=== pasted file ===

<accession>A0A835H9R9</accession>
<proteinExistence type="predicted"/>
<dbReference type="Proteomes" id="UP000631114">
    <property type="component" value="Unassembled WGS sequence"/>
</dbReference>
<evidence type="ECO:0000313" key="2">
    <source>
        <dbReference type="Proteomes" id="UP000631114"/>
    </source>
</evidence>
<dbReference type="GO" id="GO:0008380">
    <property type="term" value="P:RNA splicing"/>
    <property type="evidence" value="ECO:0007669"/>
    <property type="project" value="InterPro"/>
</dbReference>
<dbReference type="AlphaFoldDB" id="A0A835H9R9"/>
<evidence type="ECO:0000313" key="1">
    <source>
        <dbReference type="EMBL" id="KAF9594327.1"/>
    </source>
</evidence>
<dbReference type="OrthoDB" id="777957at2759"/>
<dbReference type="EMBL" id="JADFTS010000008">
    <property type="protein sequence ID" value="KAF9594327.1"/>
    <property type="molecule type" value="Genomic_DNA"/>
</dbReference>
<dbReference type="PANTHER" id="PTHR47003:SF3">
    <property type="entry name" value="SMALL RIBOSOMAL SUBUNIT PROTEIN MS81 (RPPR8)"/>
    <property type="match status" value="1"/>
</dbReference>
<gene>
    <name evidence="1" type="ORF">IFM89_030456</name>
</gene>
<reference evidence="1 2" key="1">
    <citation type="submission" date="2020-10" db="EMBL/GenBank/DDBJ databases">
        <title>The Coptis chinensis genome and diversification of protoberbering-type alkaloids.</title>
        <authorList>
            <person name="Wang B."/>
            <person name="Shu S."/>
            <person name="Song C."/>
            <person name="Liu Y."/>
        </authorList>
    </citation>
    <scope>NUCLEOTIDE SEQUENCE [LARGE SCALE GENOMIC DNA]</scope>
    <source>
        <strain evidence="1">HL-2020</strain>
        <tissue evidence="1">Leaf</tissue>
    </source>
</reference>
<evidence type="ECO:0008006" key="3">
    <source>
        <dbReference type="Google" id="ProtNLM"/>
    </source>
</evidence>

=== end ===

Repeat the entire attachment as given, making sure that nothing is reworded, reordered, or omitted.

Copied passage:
<accession>A0A835H9R9</accession>
<proteinExistence type="predicted"/>
<dbReference type="Proteomes" id="UP000631114">
    <property type="component" value="Unassembled WGS sequence"/>
</dbReference>
<evidence type="ECO:0000313" key="2">
    <source>
        <dbReference type="Proteomes" id="UP000631114"/>
    </source>
</evidence>
<dbReference type="GO" id="GO:0008380">
    <property type="term" value="P:RNA splicing"/>
    <property type="evidence" value="ECO:0007669"/>
    <property type="project" value="InterPro"/>
</dbReference>
<dbReference type="AlphaFoldDB" id="A0A835H9R9"/>
<evidence type="ECO:0000313" key="1">
    <source>
        <dbReference type="EMBL" id="KAF9594327.1"/>
    </source>
</evidence>
<dbReference type="OrthoDB" id="777957at2759"/>
<dbReference type="EMBL" id="JADFTS010000008">
    <property type="protein sequence ID" value="KAF9594327.1"/>
    <property type="molecule type" value="Genomic_DNA"/>
</dbReference>
<dbReference type="PANTHER" id="PTHR47003:SF3">
    <property type="entry name" value="SMALL RIBOSOMAL SUBUNIT PROTEIN MS81 (RPPR8)"/>
    <property type="match status" value="1"/>
</dbReference>
<gene>
    <name evidence="1" type="ORF">IFM89_030456</name>
</gene>
<reference evidence="1 2" key="1">
    <citation type="submission" date="2020-10" db="EMBL/GenBank/DDBJ databases">
        <title>The Coptis chinensis genome and diversification of protoberbering-type alkaloids.</title>
        <authorList>
            <person name="Wang B."/>
            <person name="Shu S."/>
            <person name="Song C."/>
            <person name="Liu Y."/>
        </authorList>
    </citation>
    <scope>NUCLEOTIDE SEQUENCE [LARGE SCALE GENOMIC DNA]</scope>
    <source>
        <strain evidence="1">HL-2020</strain>
        <tissue evidence="1">Leaf</tissue>
    </source>
</reference>
<evidence type="ECO:0008006" key="3">
    <source>
        <dbReference type="Google" id="ProtNLM"/>
    </source>
</evidence>